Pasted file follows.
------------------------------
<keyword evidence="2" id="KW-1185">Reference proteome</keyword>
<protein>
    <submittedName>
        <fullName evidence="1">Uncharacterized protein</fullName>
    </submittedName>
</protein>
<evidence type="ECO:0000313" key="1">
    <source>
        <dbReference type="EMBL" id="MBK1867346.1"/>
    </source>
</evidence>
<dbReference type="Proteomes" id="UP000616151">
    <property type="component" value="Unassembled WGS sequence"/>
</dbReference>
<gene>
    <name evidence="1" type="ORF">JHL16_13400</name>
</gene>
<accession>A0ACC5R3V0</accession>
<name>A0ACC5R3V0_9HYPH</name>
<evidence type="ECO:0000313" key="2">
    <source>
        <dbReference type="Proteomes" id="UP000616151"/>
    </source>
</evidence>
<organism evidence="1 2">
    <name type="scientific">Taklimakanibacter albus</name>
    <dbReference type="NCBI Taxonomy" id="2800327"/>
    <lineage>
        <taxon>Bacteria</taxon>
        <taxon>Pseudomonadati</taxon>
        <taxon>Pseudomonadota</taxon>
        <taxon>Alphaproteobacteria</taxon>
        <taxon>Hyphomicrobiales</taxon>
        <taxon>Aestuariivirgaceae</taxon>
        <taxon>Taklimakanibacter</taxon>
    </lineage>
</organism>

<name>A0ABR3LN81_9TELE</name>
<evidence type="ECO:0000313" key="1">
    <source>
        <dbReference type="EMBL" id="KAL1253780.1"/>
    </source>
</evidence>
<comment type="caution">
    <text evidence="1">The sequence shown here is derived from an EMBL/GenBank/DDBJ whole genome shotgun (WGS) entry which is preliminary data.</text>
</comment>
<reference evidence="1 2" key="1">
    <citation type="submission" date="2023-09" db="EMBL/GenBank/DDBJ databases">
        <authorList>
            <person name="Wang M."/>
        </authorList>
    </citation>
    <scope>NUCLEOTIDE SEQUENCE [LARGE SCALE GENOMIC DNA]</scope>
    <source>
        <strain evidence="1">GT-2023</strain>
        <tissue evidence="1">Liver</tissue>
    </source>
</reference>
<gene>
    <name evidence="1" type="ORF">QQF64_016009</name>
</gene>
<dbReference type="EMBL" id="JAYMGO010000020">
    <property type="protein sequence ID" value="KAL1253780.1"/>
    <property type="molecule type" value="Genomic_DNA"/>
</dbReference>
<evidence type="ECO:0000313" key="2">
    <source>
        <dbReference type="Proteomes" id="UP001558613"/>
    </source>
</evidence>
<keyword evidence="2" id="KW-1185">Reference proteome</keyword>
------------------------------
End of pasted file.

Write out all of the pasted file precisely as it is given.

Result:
<keyword evidence="2" id="KW-1185">Reference proteome</keyword>
<protein>
    <submittedName>
        <fullName evidence="1">Uncharacterized protein</fullName>
    </submittedName>
</protein>
<evidence type="ECO:0000313" key="1">
    <source>
        <dbReference type="EMBL" id="MBK1867346.1"/>
    </source>
</evidence>
<dbReference type="Proteomes" id="UP000616151">
    <property type="component" value="Unassembled WGS sequence"/>
</dbReference>
<gene>
    <name evidence="1" type="ORF">JHL16_13400</name>
</gene>
<accession>A0ACC5R3V0</accession>
<name>A0ACC5R3V0_9HYPH</name>
<evidence type="ECO:0000313" key="2">
    <source>
        <dbReference type="Proteomes" id="UP000616151"/>
    </source>
</evidence>
<organism evidence="1 2">
    <name type="scientific">Taklimakanibacter albus</name>
    <dbReference type="NCBI Taxonomy" id="2800327"/>
    <lineage>
        <taxon>Bacteria</taxon>
        <taxon>Pseudomonadati</taxon>
        <taxon>Pseudomonadota</taxon>
        <taxon>Alphaproteobacteria</taxon>
        <taxon>Hyphomicrobiales</taxon>
        <taxon>Aestuariivirgaceae</taxon>
        <taxon>Taklimakanibacter</taxon>
    </lineage>
</organism>

<name>A0ABR3LN81_9TELE</name>
<evidence type="ECO:0000313" key="1">
    <source>
        <dbReference type="EMBL" id="KAL1253780.1"/>
    </source>
</evidence>
<comment type="caution">
    <text evidence="1">The sequence shown here is derived from an EMBL/GenBank/DDBJ whole genome shotgun (WGS) entry which is preliminary data.</text>
</comment>
<reference evidence="1 2" key="1">
    <citation type="submission" date="2023-09" db="EMBL/GenBank/DDBJ databases">
        <authorList>
            <person name="Wang M."/>
        </authorList>
    </citation>
    <scope>NUCLEOTIDE SEQUENCE [LARGE SCALE GENOMIC DNA]</scope>
    <source>
        <strain evidence="1">GT-2023</strain>
        <tissue evidence="1">Liver</tissue>
    </source>
</reference>
<gene>
    <name evidence="1" type="ORF">QQF64_016009</name>
</gene>
<dbReference type="EMBL" id="JAYMGO010000020">
    <property type="protein sequence ID" value="KAL1253780.1"/>
    <property type="molecule type" value="Genomic_DNA"/>
</dbReference>
<evidence type="ECO:0000313" key="2">
    <source>
        <dbReference type="Proteomes" id="UP001558613"/>
    </source>
</evidence>
<keyword evidence="2" id="KW-1185">Reference proteome</keyword>